Don’t ever give up on anyone, right? There’s something honorable about sticking with people, particularly when it comes to evangelism. That atheist you work with? Maybe he’ll eventually come to faith. The skeptic who lives next door? Her barriers might be torn down soon.
We intuitively know not to give up on people, which is what makes this passage a difficult one, especially coming from the One we know will never give up on us:
Do not give dogs what is holy, and do not throw your pearls before pigs, lest they trample them underfoot and turn to attack you (Matthew 7:6).
The dogs he’s talking about are wild scavengers, and all pigs were unclean to Jews, so these aren’t compliments.
Dogs . . . pigs . . . really? What is Jesus talking about?
Some early Christians used these verses to defend their belief that some people—because of their ethnicity—were unworthy of the gospel. There’s no need to evangelize the Gentiles, because they’re not God’s chosen people. Others applied it to the Lord’s Supper, suggesting that Jesus meant for us not to serve Communion to ungodly people.
I’m pretty sure Jesus meant neither one in these verses.
If you’ve ever tried to share the gospel with others, you’ve probably been rejected by uninterested folks. How many times should you try? What if they repeatedly turn you down?
I think Jesus meant that because we only have limited time to share his word with the lost, we should be wise in how we go about it. When someone makes it clear that he isn’t interested in hearing about Christ, we ought to turn our attention to others who might be receptive.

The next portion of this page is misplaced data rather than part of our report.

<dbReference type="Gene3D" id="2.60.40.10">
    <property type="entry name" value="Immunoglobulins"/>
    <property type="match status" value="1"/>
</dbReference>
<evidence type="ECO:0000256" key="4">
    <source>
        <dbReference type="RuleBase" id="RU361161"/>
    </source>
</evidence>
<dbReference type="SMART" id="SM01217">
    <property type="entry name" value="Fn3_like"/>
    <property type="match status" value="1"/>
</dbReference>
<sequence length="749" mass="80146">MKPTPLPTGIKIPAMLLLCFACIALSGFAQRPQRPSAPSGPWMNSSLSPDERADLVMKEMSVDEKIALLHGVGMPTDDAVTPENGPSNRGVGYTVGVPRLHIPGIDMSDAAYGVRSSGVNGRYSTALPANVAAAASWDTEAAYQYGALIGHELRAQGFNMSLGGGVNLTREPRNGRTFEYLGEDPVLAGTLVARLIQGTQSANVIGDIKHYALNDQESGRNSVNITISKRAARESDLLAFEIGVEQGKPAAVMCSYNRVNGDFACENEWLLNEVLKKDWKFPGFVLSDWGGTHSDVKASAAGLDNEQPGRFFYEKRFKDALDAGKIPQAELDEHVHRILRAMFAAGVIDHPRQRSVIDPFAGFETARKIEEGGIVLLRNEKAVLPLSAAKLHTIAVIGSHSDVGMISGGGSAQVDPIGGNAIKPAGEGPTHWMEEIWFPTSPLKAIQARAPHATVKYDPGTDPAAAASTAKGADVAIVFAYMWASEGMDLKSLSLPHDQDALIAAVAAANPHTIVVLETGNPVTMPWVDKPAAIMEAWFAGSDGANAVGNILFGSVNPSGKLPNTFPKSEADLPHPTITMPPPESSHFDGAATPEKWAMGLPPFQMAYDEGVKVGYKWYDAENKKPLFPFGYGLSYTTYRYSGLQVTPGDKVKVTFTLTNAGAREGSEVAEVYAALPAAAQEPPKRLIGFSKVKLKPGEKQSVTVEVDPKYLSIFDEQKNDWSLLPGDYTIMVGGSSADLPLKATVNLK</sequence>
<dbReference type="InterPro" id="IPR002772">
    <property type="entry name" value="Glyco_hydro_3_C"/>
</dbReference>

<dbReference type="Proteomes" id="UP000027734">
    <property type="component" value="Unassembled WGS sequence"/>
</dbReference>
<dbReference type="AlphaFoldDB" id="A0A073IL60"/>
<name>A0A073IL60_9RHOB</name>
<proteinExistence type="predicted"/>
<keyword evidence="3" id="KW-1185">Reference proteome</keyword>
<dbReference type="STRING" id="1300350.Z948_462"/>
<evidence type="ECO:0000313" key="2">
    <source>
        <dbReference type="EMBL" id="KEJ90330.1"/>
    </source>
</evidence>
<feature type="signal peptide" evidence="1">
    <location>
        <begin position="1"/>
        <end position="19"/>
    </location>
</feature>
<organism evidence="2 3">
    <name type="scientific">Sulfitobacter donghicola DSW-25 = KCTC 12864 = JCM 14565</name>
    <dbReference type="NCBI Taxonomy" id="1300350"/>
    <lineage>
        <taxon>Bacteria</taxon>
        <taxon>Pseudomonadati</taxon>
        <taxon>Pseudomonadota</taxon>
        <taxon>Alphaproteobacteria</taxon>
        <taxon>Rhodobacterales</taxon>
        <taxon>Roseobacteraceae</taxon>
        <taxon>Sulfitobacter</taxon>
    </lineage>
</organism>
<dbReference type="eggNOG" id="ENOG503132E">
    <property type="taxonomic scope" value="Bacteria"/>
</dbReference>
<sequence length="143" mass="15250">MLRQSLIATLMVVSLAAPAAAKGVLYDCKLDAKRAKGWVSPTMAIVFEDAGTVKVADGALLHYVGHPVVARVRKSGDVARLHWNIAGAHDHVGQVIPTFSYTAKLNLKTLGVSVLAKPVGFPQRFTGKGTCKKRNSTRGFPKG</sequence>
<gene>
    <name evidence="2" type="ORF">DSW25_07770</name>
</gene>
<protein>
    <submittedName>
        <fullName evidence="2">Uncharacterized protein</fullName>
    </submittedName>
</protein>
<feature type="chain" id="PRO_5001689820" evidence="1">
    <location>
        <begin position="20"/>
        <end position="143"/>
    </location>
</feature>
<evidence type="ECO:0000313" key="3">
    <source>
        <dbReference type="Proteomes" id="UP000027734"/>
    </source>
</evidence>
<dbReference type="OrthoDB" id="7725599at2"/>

You’ve probably heard the maxim: “No one should hear the gospel twice until everyone hears it once.” It’s often used by good, mission-minded people who are taking the gospel to unreached people groups. We probably shouldn’t take that saying literally—some of us needed to hear it a few times before we accepted it—but there’s probably a kernel of truth to it.
We can spend so much time taking the gospel to people who’ve heard it and rejected it repeatedly that we don’t share it with those who’ve never had the chance.
Or, maybe closer to home, we’re discouraged because someone we love simply won’t accept the gospel. Maybe Jesus wants us to know that some people are unreceptive. Maybe they’ll be interested later, but for now they’re not.
In those cases, we shouldn’t let their rejection cause us to think that no one is receptive. Truth is, there are millions of people out there who will follow Jesus when they hear the gospel. Let’s do our best to take it to those folks as soon as we can.
One more quick thought: If you’ve got an unbelieving husband, wife, child, sibling, or someone else you love dearly, Jesus isn’t telling you to give up on him or her. Keep praying, keep being salt and light—sometimes it takes years for people to turn to Christ.